I’ll have to check out Indy Travel Podcast magazine, too. Looks great, and I love that there’s a digital version (would get the print version, but I’m trying to go paperless). I’ve been following most of the writers’ stuff independently for a while, so it will be nice to see everyone’s work all in one place.

The Matador guys are great. I’d def consider them if you are looking to improve your writing.

Indeed, as a long time reader, I’ve noticed an improvement in your writing! Keep up the good work. And more importantly, keep inspiring others to pack a bag and go explore.

Just reading through their coarse, looks pretty good. I like the fact that they help your writing become discovered with their contacts. Unfortunately I’m dirt broke at the mo, but once the funds are replenished I think I might look into this. I’m a huge fan of Matador, seems like a good way to dropkick into the travel writing scene. Agree with Foxy as well, ur writing has evolved quite a bit. I think the thing I notice most about your writing is that you’re really gung-ho about making this you’re livelihood. Tip of the hat for that.

I have written a couple of articles for Matador and they were very helpful and considerate. They offer suggestions for topics on their site as well or you can submit your own. Another great thing about Matador is that they get a lot of traffic and offer you a link to your blog driving traffic your way. I am hoping to do a lot of these types of articles once we leave in a month in a half. Thanks for the other great links and information I will check them out!


How To Become A Travel Writer:

1) Travel
2) Write about it

i have always been impressed with matador – great review, matt!

Nice work, Matt. I’ve heard the Matador Crew are great to work with. This confirms it.


I would love to enroll in this course! Matador really has authority to produce such a course. It’s quite timely since I’m finding ways to be a travel writer. I’ll definitely save up for it!

Hi Matt – I recently posted some additional tips on becoming a travel writer. Seems we were both on the right path by both discussing MatadorU. I’ve recently started working with them and just want to reconfirm that they are great to work with.

Travel Is The New Black

Getting paid to do something you love. That’s it!


Matt: is there like a spanish version of Matador?


Not that I know of.

The Photo Huntress

Hi Matt,

This is a great post. I also visit the Matador site when the craving for travel hits me. By the way, I really enjoy your website Thanks for the info!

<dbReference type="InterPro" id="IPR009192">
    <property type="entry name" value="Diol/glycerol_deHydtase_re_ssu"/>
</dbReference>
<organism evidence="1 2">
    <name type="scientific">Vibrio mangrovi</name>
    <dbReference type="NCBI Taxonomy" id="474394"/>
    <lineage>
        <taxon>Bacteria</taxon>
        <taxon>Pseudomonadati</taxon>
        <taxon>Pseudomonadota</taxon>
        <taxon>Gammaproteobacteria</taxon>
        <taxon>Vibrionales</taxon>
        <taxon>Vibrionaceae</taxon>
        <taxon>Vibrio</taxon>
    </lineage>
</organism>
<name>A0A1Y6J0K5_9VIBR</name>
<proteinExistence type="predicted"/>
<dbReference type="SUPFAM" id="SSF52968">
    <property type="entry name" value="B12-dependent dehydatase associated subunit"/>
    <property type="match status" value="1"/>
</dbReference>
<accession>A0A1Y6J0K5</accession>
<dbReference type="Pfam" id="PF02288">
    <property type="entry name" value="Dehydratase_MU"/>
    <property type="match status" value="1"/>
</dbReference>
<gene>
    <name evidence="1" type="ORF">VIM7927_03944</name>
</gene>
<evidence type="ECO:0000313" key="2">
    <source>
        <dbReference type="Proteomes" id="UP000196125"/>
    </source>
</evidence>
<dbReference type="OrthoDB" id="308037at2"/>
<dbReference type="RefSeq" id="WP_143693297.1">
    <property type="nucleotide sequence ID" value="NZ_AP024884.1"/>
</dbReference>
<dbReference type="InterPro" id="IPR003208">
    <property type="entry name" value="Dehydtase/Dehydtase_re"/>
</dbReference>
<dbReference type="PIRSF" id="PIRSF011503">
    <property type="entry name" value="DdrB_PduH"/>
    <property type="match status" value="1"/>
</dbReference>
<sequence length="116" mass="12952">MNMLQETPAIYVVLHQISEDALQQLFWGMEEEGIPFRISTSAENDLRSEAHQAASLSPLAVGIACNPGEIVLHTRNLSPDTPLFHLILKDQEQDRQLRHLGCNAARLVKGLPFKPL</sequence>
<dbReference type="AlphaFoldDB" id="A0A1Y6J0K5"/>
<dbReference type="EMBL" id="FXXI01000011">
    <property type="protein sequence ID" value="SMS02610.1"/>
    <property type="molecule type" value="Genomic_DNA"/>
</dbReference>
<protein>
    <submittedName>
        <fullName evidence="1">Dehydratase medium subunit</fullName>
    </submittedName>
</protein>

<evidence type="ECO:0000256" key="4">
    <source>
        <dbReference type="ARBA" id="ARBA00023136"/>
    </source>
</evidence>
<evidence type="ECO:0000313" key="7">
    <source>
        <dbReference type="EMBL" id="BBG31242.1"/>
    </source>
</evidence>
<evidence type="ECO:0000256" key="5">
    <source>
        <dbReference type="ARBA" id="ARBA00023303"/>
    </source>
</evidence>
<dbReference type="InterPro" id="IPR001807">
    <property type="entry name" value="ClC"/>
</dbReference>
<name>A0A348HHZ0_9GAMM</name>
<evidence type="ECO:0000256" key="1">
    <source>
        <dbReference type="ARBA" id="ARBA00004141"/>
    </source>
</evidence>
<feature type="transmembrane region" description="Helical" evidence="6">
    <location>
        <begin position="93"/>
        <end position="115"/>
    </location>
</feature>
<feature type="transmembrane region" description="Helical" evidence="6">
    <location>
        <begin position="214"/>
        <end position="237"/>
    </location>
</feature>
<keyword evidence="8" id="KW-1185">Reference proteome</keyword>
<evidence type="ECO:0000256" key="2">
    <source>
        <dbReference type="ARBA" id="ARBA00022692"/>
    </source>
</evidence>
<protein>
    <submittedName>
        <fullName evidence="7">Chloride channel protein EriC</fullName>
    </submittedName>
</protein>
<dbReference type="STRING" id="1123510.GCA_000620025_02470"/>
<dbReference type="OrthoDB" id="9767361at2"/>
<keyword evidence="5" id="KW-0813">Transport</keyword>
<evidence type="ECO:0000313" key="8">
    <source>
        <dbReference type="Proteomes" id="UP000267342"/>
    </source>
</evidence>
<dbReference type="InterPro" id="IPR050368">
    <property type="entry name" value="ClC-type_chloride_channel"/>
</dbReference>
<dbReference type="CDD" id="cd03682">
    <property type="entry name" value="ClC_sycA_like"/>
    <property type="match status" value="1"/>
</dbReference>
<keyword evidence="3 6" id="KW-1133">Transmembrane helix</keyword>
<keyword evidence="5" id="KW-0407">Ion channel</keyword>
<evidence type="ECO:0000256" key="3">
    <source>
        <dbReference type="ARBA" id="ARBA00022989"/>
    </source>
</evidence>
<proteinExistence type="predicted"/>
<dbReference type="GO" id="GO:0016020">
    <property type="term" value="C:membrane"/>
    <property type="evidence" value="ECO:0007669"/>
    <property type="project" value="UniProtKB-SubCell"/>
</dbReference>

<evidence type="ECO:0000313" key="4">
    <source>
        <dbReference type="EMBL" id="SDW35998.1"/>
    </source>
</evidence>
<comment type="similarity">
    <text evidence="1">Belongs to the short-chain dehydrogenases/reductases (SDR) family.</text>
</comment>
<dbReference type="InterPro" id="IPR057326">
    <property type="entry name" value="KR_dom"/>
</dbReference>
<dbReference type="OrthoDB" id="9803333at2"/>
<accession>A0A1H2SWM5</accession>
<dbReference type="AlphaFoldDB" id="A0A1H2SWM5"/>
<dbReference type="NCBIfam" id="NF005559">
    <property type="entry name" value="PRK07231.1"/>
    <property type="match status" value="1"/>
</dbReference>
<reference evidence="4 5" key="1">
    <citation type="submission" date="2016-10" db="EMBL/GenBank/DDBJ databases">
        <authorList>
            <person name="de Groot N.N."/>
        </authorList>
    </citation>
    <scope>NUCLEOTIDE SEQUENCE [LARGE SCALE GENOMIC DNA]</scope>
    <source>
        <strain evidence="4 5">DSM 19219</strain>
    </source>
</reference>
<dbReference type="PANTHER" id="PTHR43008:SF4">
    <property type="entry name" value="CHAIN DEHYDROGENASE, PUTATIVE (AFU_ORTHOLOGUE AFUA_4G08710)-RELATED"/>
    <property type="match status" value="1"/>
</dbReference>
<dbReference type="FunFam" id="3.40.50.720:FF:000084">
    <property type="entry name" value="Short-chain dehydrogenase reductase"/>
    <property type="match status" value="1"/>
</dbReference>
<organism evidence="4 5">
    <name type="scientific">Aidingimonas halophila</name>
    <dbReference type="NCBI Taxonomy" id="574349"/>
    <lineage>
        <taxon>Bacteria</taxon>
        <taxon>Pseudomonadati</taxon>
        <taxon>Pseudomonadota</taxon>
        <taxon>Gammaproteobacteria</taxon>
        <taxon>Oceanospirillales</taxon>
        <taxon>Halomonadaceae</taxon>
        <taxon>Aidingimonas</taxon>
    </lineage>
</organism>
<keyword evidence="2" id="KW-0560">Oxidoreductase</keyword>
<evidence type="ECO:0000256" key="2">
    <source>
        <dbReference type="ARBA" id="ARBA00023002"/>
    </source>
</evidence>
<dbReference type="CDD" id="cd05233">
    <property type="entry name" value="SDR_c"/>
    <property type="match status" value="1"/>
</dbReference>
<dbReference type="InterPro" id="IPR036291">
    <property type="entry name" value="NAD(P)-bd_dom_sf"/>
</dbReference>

{San Fransisco Chronicler or San Francisco Chronicle? … lol}

Hi Matt,

I’m new to this world, and find your site/ writing quite friendly and engaging. Thanks!

Have you heard of Matador’s new program, where they are teaming up with international tourism boards to send some of their former students on long-term assignments abroad? This year it is Belize! Sounds like such a brilliant way to change the face of tourism marketing into something more authentic. Cheers to them!

Truly inspiring! I’ve actually just recently set up a travel blog early this year but I think I need more technical training and I’ve heard so much good things about Matador Network University on their travel writing course. Did you also have any experience with their photography course? I’m contemplating if I should just get one or both since they offer a $125 discount when enrolling in more than one course.



Hi Matt,

Great recommendation. Just wondering if you know a good online travel writing course. I am starting a travel site myself, and would love to hone my skills. I’m currently residing in the Philippines so enrolling in Matador U is currently not a choice for me.



this is the only website which i could find something for my school speech pro for speech night i am gonna say u are my inspiration :)

Sarah Ariffin

Hi Matt,

Sarah from Malaysia here. I’m totally a newbie in travel writing or even writing for that matter. Can a newbie like me join in the course?

Do you think forking out USD350 is worth it since that would be the last of my savings. I’ve been traveling locally as I’ve found that traveling is like therapy to me (after going through some life changes events in the end cost me everything) and I want to do it right the first blogging about my travel journey.

Appreciate your feedback on this. I mean yeah my comment is personal but hopefully your answers could help me to make the right decision for myself. Thanks